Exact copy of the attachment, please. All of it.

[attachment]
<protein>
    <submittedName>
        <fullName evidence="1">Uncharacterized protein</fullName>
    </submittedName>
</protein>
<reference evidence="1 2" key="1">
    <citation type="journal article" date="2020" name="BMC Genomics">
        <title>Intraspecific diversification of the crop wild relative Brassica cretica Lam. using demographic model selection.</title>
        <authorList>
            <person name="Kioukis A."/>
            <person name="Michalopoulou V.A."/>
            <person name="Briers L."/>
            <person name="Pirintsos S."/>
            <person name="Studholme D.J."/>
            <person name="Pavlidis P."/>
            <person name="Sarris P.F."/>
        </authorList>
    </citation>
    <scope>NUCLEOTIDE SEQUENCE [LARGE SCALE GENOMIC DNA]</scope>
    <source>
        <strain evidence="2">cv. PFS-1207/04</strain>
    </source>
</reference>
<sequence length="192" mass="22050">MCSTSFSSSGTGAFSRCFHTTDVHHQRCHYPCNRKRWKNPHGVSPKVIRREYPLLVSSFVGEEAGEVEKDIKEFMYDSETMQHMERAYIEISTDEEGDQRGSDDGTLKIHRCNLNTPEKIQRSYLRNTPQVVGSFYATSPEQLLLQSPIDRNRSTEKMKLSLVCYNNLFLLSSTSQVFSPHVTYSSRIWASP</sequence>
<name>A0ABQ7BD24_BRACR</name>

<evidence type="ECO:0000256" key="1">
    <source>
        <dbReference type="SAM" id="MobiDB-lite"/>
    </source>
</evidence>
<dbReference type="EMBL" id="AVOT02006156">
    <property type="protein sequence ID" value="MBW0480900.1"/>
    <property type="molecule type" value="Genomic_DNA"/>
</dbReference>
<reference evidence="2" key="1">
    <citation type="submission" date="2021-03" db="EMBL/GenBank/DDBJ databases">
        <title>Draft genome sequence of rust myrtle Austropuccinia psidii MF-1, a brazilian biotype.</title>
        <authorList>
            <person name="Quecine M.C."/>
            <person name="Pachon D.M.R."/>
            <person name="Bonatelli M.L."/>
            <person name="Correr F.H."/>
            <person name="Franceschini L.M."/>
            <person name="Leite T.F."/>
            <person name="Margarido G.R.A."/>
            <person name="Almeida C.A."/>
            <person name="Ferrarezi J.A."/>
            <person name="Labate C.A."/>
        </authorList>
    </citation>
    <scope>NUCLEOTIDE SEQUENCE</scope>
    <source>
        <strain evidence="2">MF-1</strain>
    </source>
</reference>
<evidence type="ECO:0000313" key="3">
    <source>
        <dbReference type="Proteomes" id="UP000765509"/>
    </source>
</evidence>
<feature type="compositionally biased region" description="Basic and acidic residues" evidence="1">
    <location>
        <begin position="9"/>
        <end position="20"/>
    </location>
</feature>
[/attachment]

<protein>
    <submittedName>
        <fullName evidence="1">Uncharacterized protein</fullName>
    </submittedName>
</protein>
<reference evidence="1 2" key="1">
    <citation type="journal article" date="2020" name="BMC Genomics">
        <title>Intraspecific diversification of the crop wild relative Brassica cretica Lam. using demographic model selection.</title>
        <authorList>
            <person name="Kioukis A."/>
            <person name="Michalopoulou V.A."/>
            <person name="Briers L."/>
            <person name="Pirintsos S."/>
            <person name="Studholme D.J."/>
            <person name="Pavlidis P."/>
            <person name="Sarris P.F."/>
        </authorList>
    </citation>
    <scope>NUCLEOTIDE SEQUENCE [LARGE SCALE GENOMIC DNA]</scope>
    <source>
        <strain evidence="2">cv. PFS-1207/04</strain>
    </source>
</reference>
<sequence length="192" mass="22050">MCSTSFSSSGTGAFSRCFHTTDVHHQRCHYPCNRKRWKNPHGVSPKVIRREYPLLVSSFVGEEAGEVEKDIKEFMYDSETMQHMERAYIEISTDEEGDQRGSDDGTLKIHRCNLNTPEKIQRSYLRNTPQVVGSFYATSPEQLLLQSPIDRNRSTEKMKLSLVCYNNLFLLSSTSQVFSPHVTYSSRIWASP</sequence>
<name>A0ABQ7BD24_BRACR</name>

<evidence type="ECO:0000256" key="1">
    <source>
        <dbReference type="SAM" id="MobiDB-lite"/>
    </source>
</evidence>
<dbReference type="EMBL" id="AVOT02006156">
    <property type="protein sequence ID" value="MBW0480900.1"/>
    <property type="molecule type" value="Genomic_DNA"/>
</dbReference>
<reference evidence="2" key="1">
    <citation type="submission" date="2021-03" db="EMBL/GenBank/DDBJ databases">
        <title>Draft genome sequence of rust myrtle Austropuccinia psidii MF-1, a brazilian biotype.</title>
        <authorList>
            <person name="Quecine M.C."/>
            <person name="Pachon D.M.R."/>
            <person name="Bonatelli M.L."/>
            <person name="Correr F.H."/>
            <person name="Franceschini L.M."/>
            <person name="Leite T.F."/>
            <person name="Margarido G.R.A."/>
            <person name="Almeida C.A."/>
            <person name="Ferrarezi J.A."/>
            <person name="Labate C.A."/>
        </authorList>
    </citation>
    <scope>NUCLEOTIDE SEQUENCE</scope>
    <source>
        <strain evidence="2">MF-1</strain>
    </source>
</reference>
<evidence type="ECO:0000313" key="3">
    <source>
        <dbReference type="Proteomes" id="UP000765509"/>
    </source>
</evidence>
<feature type="compositionally biased region" description="Basic and acidic residues" evidence="1">
    <location>
        <begin position="9"/>
        <end position="20"/>
    </location>
</feature>